CSU Will Join in Court Challenge Against Bill 62
Legal Firm Hopes Other Student Unions Will Also Take Part
The Concordia Student Union pledged to intervene as a third party in the court challenge against Bill 62, the Quebec law that’s been widely criticized for prohibiting face coverings while receiving or providing public services.
“It’s clear that Bill 62 is discriminatory, and the CSU has to take more action in challenging this law,” said Ahmed Badr, external affairs and mobilization coordinator of the CSU, at a council meeting on Feb. 14.
The National Council of Canadian Muslims and the Canadian Civil Liberties Association began challenging the law last fall at the Quebec Superior Court, but the CSU’s involvement would allow for more discussion around how the law would affect students in particular.
“The interest in the CSU is to present the viewpoint of how students will be affected,” said Walter Chi-Yan Tom, the lawyer who supervises the CSU Legal Information Clinic. “Because right now there’s not necessarily that perspective.”
Since being introduced in the National Assembly, the CSU has openly opposed the law because it affects Muslim women’s right to to wear the niqab or burqa in public spaces. CSU council also agreed to set aside at least $5,000 to pay for the litigation.
“Bill 62 is one of the worst legal expressions of Islamophobia in Quebec, it’s shameful,” said Sau Mei Chiu, a lawyer the CSU is in contact with about the intervention.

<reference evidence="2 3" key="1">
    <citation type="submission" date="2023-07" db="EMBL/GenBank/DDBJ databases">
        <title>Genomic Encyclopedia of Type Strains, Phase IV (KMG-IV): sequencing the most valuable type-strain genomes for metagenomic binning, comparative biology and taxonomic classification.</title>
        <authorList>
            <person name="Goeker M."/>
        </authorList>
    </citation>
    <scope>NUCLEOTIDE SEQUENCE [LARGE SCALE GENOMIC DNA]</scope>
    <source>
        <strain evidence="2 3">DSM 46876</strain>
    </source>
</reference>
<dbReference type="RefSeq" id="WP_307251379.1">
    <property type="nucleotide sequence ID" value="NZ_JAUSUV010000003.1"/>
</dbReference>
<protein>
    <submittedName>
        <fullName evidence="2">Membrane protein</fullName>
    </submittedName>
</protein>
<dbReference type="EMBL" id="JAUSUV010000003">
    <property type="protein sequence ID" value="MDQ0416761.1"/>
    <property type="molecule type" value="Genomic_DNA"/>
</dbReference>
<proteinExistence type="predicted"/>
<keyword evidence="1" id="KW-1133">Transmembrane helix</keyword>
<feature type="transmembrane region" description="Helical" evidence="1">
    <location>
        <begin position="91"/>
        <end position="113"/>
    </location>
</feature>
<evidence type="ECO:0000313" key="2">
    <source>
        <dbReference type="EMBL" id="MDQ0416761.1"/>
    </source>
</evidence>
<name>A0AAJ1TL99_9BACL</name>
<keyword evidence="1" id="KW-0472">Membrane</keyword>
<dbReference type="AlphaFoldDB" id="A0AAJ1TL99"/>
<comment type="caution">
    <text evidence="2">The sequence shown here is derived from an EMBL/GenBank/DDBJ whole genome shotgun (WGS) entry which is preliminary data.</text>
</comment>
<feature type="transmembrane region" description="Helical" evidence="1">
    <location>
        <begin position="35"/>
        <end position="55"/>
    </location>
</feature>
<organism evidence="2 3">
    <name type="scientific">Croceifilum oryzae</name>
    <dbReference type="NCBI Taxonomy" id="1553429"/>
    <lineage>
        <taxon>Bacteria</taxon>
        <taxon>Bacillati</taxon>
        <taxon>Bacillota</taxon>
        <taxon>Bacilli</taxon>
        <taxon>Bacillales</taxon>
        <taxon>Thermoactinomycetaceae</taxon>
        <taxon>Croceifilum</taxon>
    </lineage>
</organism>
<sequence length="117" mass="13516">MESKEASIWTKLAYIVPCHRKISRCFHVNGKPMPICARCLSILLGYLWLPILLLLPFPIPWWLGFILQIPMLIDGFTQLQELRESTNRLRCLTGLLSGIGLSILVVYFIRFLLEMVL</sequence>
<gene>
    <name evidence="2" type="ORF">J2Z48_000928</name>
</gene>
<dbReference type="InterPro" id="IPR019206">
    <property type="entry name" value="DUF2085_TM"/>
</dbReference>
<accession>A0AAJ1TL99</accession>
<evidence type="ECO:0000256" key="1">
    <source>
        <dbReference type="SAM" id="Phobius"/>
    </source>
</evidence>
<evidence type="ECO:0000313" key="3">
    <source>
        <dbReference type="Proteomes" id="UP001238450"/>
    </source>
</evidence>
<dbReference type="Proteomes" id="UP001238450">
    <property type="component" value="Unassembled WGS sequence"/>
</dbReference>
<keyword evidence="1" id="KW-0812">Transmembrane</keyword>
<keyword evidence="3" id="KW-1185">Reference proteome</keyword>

Through referendum in December, undergraduate students voiced opposition to the law, saying they don’t want the university to enforce it.
It has since remained unclear how Concordia intends to react if the law is enforced. Concordia President Alan Shepard has criticised Bill 62 for limiting academic freedom and access to education, but wouldn’t confirm whether the school plans to change its internal regulations to conform with the law.
Mei Chiu suggested the CSU look into contesting the section of the bill that provides a framework on religious accommodations, since the provincial government will likely refer to that section of the law as a defense against accusations of discrimination. In that section, women who wear the niqab or burqa can request they be exempt from the law, but it’s unclear how many women would qualify for religious accommodation through it.
Ouellet Nadon & Associées, the legal firm pushing for the intervention, hopes that the Fédération des femmes du Québec and other student unions will consider joining in on the intervention. Those not formally joining can also help by donating towards their legal fees, said Mei Chiu, one of the firm’s lawyers.
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